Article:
== catch table                                                                                                                    
| catch type: ensure st: 0010 ed: 0014 sp: 0001 cont: 0018                                                                        
| == disasm: #<ISeq:ensure in open@<internal:dir>:103 (103,8)-(103,34)> (catch: true)                                             
| local table (size: 1, argc: 0 [opts: 0, rest: -1, post: 0, block: -1, kw: -1@-1, kwrest: -1])                                   
| [ 1] $!@0                                                                                                                       
| 0000 getlocal_WC_1                          dir@4                     ( 103)[Li]                                                
| 0002 invokebuiltin                          <builtin!dir_s_close/1>                                                             
| 0004 pop                                                                                                                        
| 0005 getlocal_WC_0                          $!@0                                                                                
| 0007 throw                                  0                                                                                   
local table (size: 5, argc: 1 [opts: 0, rest: -1, post: 0, block: 3, kw: 1@0, kwrest: -1])                                        
[ 5] name@0<Arg>[ 4] encoding@1 [ 3] ?@2        [ 2] block@3<Block>[ 1] dir@4                                                     
0000 opt_invokebuiltin_delegate             <builtin!dir_s_open/2>, 0 (  98)[LiCa]                                                
0003 setlocal_WC_0                          dir@4
0005 getblockparamproxy                     block@3, 0                (  99)[Li]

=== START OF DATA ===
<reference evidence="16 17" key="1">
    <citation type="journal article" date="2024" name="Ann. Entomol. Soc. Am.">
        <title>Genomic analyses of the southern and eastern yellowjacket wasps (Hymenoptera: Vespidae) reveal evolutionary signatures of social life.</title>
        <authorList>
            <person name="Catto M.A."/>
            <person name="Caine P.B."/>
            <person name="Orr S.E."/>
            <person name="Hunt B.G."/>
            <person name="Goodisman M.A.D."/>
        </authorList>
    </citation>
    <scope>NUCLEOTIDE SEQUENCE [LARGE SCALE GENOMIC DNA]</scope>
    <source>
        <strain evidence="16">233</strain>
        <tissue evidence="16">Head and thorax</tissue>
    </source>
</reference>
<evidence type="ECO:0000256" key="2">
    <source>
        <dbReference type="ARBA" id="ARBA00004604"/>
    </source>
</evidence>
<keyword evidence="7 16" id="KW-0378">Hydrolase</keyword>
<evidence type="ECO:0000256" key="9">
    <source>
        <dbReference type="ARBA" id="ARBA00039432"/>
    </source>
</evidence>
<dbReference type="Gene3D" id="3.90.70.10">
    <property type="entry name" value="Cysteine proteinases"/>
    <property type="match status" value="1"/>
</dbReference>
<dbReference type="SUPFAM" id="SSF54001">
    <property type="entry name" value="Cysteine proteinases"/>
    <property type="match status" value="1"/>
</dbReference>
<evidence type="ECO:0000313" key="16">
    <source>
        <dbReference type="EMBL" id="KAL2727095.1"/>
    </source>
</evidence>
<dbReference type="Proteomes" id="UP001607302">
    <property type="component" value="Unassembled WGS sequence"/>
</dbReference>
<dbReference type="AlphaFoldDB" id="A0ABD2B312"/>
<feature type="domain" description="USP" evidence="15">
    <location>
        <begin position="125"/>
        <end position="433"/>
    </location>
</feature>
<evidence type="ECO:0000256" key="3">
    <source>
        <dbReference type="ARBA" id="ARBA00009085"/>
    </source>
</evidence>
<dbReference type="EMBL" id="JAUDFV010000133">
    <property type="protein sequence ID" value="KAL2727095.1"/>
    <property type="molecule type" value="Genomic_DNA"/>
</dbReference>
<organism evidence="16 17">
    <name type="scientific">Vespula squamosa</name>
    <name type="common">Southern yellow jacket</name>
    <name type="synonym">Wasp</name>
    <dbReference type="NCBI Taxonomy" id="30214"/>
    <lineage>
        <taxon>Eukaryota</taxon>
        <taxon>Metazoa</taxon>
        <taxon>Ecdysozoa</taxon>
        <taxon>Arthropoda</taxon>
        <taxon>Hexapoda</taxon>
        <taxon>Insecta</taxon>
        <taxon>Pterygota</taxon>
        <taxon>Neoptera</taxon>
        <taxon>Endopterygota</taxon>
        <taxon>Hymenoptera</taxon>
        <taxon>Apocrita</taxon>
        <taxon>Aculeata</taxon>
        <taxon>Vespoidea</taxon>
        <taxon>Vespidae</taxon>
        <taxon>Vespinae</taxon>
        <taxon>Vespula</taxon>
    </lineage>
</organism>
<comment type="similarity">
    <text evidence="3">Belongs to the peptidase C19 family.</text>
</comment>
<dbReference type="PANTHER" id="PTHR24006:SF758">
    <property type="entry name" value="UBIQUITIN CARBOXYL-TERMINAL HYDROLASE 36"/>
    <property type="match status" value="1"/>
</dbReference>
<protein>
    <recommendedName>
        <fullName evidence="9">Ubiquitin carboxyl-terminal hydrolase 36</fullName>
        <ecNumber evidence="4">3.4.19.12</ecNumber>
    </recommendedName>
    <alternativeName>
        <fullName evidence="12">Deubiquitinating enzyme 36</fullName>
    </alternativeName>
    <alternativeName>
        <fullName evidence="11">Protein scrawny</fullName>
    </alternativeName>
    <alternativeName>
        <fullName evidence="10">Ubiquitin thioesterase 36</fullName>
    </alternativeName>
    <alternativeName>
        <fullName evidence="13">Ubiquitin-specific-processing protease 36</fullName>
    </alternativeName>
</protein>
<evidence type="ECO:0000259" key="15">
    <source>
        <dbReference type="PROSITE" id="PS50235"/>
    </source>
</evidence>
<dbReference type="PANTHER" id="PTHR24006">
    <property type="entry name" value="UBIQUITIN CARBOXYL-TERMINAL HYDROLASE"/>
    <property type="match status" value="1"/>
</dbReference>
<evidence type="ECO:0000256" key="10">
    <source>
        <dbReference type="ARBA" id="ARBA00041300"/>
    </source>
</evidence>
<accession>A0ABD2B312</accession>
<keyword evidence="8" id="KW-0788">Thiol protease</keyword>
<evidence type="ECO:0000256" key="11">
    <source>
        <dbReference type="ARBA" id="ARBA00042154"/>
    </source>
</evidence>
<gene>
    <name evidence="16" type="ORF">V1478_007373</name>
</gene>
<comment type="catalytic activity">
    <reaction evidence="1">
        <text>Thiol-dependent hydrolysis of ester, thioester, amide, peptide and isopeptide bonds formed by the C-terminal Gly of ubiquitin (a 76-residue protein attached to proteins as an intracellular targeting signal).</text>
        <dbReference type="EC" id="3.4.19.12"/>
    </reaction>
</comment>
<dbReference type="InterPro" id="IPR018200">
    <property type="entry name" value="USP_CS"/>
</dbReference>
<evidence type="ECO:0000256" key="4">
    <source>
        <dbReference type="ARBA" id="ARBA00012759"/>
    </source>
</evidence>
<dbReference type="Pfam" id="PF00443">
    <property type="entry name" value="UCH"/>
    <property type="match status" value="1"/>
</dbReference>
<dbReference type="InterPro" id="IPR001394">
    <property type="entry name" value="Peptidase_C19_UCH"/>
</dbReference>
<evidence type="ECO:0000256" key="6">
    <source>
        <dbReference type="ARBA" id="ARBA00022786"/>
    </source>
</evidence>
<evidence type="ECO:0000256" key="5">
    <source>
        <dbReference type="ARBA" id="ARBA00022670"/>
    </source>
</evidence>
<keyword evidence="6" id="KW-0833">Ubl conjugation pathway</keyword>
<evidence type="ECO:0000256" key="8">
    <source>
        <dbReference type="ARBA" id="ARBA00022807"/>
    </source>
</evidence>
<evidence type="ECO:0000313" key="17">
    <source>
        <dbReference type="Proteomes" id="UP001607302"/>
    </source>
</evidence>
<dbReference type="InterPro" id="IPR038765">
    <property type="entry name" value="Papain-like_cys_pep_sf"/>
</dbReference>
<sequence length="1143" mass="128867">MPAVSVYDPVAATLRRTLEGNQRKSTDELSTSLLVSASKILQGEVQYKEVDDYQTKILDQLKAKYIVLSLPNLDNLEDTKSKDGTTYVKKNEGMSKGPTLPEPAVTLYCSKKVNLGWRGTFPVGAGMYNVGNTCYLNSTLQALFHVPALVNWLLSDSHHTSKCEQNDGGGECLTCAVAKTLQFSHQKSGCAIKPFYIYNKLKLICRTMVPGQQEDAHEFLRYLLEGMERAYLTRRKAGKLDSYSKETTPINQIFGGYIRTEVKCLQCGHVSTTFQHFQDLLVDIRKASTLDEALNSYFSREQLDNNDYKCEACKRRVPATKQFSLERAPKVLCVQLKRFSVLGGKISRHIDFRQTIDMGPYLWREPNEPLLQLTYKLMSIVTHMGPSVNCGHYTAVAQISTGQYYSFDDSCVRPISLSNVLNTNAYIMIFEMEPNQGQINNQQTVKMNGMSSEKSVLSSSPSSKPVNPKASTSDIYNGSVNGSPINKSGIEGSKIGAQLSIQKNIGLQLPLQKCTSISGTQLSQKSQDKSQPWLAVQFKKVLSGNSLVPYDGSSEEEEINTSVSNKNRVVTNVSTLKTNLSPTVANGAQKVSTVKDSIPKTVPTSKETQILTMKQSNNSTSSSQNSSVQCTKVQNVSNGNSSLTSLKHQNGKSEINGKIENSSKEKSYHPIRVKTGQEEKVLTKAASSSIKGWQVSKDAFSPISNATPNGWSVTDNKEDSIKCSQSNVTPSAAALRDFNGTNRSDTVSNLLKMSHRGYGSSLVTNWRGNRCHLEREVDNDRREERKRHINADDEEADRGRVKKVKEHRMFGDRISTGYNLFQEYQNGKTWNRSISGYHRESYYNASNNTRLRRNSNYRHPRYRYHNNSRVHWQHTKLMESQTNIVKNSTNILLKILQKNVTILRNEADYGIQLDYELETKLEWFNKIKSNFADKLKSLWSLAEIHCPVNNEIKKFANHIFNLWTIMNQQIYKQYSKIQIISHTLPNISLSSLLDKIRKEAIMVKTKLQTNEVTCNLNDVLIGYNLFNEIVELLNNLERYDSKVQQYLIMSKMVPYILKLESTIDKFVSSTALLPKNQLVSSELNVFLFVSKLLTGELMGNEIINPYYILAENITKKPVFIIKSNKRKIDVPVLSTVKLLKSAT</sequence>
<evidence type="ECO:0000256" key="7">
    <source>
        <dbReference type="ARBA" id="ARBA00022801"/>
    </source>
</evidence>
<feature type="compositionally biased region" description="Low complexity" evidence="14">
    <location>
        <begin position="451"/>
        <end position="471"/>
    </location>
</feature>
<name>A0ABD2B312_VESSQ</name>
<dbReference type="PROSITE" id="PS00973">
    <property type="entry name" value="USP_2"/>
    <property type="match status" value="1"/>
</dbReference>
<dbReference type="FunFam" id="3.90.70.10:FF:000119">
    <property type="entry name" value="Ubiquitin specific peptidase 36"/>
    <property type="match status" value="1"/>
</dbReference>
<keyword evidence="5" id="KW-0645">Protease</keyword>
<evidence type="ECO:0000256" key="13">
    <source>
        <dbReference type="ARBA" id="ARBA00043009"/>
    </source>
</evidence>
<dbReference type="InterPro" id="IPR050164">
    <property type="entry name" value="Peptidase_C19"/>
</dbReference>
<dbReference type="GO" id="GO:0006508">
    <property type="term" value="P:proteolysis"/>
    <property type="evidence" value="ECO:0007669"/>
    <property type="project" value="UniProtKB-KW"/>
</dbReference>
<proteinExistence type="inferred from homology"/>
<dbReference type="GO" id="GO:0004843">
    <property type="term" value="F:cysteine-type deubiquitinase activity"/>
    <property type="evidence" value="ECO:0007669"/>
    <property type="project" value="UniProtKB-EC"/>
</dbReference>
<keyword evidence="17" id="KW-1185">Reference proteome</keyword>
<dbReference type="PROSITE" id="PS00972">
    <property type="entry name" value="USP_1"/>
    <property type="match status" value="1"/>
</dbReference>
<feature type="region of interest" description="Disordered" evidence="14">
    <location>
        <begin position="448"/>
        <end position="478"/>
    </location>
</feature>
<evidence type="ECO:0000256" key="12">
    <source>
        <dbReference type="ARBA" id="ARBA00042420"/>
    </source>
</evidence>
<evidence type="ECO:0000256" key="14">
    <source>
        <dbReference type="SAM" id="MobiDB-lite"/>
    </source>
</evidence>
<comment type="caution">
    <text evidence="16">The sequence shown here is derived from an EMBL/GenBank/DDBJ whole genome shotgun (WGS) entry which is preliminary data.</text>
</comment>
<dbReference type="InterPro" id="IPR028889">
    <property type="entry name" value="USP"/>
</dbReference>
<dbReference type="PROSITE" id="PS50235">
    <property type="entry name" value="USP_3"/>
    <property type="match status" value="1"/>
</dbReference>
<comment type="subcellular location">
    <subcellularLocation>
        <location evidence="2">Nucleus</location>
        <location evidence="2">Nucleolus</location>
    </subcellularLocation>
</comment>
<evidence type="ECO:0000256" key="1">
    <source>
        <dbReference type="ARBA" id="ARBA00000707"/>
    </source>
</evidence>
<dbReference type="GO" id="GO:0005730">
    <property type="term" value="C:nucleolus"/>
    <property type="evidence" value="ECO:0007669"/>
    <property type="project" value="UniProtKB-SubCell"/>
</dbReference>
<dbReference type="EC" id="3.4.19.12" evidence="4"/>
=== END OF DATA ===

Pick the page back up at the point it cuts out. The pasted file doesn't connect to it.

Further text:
0008 branchunless                           19
0010 getlocal_WC_0                          dir@4                     ( 101)[Li]
0012 invokeblock                            <calldata!argc:1, ARGS_SIMPLE>
0014 opt_invokebuiltin_delegate             <builtin!dir_s_close/1>, 4( 103)[Li]
0017 pop
0018 leave                                                            ( 108)[Re]
0019 getlocal_WC_0                          dir@4                     ( 106)[Li]
0021 leave                                                            ( 108)[Re]

Here you can see opt_invokebuiltin_delegate is compiled in for dir_s_open and dir_s_close.


As a final example, let’s look at Integer#-@. Here’s how it is declared in Ruby:

class Integer
  def -@
    Primitive.attr! 'inline'
    Primitive.cexpr! 'rb_int_uminus(self)'


== disasm: #<ISeq:-@@<internal:numeric>:88 (88,2)-(91,5)> (catch: false)
0000 opt_invokebuiltin_delegate_leave       <builtin!_bi0/0>, 0       (  90)[LiCa]
0003 leave                                                            (  91)[Re]

You can see that it’s only necessary to have a single instruction compiled in here, opt_invokebuiltin_delegate_leave.

Wrapping up

In this post we looked at invokebuiltin and its associated optimizations. There was a lot of work that went into the proposal and implementation, and it’s worth taking a glance at the issue and watching the video. This post only scratches the surface of what’s possible with invokebuiltin. A couple of things to remember from this post:

The next post will be the last post in the blog series! We’ll wrap up the series with the final four instructions we haven’t covered yet.